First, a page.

The Lockyer Deep-1 conventional gas discovery well in the Perth Basin has been frustrated by cementing issues during casing, but Norwest Energy remains confident that operations will confirm “one of the highest deliverability onshore gas reservoirs in Australian history”.
In an update the Perth-based explorer said the 5-1/2″ production casing was run from surface to Total Depth, but during casing operations the cement was not displaced into the annulus, due to a suspected wiper plug held up in the casing hanger.
This resulted in the cement remaining within the 5-1/2” production casing, with only minimal cement in the production annulus. The cement wiper plugs and cement were being milled out to attain well access and re-cement the production casing for future completion and production testing.
The Ensign 970 rig will remain on location to progress the milling operation while additional milling equipment, if required, is being sourced.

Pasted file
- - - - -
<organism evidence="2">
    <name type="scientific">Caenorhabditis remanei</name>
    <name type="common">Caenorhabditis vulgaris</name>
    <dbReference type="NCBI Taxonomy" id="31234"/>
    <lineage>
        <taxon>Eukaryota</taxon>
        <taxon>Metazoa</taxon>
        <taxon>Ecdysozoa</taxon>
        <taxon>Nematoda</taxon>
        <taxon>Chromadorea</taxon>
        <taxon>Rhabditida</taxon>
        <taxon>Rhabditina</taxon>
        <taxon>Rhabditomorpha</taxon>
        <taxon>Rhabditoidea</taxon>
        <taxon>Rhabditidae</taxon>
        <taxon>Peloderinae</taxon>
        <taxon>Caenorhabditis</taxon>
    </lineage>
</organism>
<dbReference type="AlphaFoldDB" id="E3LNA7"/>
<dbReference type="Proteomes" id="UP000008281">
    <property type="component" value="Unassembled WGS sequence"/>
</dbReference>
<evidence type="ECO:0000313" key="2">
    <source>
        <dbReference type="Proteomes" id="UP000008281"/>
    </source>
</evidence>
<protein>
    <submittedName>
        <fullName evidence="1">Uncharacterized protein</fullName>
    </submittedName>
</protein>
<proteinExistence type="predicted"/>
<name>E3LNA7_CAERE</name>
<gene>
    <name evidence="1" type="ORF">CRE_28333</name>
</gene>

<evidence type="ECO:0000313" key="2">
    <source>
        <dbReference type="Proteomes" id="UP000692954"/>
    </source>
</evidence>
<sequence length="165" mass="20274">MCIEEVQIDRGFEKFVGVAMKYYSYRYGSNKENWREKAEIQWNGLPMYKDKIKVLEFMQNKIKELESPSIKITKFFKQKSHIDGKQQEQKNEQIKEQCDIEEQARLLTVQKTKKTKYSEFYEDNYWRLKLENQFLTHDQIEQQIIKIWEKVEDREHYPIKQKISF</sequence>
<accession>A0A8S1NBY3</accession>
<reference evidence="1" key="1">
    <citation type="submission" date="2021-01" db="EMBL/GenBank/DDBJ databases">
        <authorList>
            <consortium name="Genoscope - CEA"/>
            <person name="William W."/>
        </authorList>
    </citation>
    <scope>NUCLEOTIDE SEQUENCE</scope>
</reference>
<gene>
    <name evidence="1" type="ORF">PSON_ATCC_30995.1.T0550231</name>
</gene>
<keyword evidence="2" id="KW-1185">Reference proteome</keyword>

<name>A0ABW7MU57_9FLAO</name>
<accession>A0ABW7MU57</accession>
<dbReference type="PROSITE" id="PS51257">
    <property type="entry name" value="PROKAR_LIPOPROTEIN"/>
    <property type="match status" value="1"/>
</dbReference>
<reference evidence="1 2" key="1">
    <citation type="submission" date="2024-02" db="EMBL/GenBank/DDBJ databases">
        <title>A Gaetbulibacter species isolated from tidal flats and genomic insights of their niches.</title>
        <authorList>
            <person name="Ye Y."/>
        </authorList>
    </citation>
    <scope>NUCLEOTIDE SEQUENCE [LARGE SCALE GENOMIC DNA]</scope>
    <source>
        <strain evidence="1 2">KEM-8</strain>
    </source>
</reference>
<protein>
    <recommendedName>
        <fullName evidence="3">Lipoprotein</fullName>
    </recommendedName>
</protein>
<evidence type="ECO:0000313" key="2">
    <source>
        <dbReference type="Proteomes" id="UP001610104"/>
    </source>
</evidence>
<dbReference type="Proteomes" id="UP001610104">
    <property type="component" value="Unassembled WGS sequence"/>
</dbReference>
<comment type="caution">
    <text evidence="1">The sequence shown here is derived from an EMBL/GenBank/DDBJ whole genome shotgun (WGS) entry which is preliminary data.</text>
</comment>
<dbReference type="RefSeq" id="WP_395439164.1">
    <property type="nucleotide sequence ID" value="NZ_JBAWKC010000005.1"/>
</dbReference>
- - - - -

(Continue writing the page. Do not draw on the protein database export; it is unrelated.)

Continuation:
Norwest said the delay to well completion was not expected to affect the timing of production testing of the Kingia Sandstone reservoir, for which required test equipment was being procured and mobilised.
The company said that costs for drilling the well remained within the budgeted A$14.5 million, but additional time and equipment for completion would likely result in additional costs to the joint venture, which were not expected to exceed A$5 million (NWE share being up to A$1 million).
Norwest said it remained adequately funded to complete remedial works, conduct the production test and complete the planned 3D and 2D seismic programs as a precursor to future appraisal and exploration programs.
Norwest Energy Managing Director, Iain Smith, commented: “While this operational event is a frustration, we do not anticipate a material delay to the production testing program. As such we remain on track to test the exceptional quality Kingia reservoir during the fourth quarter of this year, whereupon we expect to confirm that the Lockyer Deep-1 discovery is one of the highest deliverability onshore gas reservoirs in Australian history.”